I Remember It Well: Why Baby Boomers Need to Write Their Stories Now

Hermione Gingold and Maurice Chevalier remember it (or not) in Gigi.

We met at nine—
We met at eight,
I was on time—
No, you were late.
Ah, yes, I remember it well.
We dined with friends—
We dined alone,
A tenor sang—
A baritone.
Ah, yes, I remember it well.*

Which one are you in this song? Do you remember details of the past or just the broad strokes? Are you easily reminded of things long forgotten, or do you struggle to recall your history?

It’s time to tell our stories, and it’s not just because our memories are fading. Our stories are also a gift we can give to our children and grandchildren, our families and friends. Don’t you wish your grandparents and parents had told more of their stories before it was too late? If you somehow discovered a book of your grandparents’ recollections and memories, wouldn’t you treasure it?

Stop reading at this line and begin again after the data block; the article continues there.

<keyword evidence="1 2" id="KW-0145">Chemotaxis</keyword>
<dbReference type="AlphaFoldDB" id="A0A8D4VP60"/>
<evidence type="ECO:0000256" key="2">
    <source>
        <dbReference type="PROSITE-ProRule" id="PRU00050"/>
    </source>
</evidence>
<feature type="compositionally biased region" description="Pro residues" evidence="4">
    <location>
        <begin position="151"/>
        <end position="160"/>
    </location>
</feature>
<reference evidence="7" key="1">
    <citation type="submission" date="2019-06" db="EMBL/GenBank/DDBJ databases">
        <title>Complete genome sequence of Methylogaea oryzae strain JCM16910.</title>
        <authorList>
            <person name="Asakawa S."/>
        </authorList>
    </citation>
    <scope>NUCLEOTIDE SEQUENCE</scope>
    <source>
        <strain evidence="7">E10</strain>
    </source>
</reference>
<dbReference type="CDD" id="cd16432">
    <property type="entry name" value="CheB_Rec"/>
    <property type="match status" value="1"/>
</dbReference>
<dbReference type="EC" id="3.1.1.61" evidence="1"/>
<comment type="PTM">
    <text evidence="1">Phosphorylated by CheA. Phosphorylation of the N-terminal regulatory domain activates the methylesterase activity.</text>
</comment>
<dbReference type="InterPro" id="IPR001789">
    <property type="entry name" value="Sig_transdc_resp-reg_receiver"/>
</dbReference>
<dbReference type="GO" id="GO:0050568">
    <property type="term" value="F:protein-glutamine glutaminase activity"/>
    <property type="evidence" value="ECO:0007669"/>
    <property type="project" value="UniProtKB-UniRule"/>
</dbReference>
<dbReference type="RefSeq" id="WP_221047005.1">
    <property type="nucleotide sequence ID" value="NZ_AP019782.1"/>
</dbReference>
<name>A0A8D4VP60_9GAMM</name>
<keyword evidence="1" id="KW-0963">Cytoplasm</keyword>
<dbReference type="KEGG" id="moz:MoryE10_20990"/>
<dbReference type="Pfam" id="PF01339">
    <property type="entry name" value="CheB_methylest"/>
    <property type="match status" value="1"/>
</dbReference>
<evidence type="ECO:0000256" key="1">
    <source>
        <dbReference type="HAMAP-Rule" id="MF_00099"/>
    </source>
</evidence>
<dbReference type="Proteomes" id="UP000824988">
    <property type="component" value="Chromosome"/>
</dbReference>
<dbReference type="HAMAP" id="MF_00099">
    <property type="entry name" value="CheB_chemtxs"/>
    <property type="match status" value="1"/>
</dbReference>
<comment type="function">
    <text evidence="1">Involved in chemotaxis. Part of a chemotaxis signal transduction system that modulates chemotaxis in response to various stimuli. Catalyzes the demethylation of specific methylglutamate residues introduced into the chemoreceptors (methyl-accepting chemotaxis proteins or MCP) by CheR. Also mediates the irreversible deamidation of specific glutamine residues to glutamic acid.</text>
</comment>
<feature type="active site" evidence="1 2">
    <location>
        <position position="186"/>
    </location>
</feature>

So don’t put it off any longer! Telling your story can:

  • • Remind you of how far you’ve traveled
  • • Help put things in perspective
  • • Give you some closure on the past
  • • Entertain and enlighten your readers
  • • Allow you to relive triumphs and laugh at tribulations
  • • Benefit your mental, emotional, and even physical health

So now is the time for baby boomers to tell our stories, and Retrospect is the way to do it. We offer a weekly prompt to focus your thoughts, and a supportive community, sharing their own memories, to help jog yours.

So think back and share forward … on Retrospect.

That dazzling April moon—
There was none that night,
And the month was June—
That’s right, that’s right.
It warms my heart to know that you
Remember still the way you do.
Ah, yes, I remember it well.*

* Written by Alan Jay Lerner & Frederick Loewe. Copyright © Warner/Chappell Music, Inc.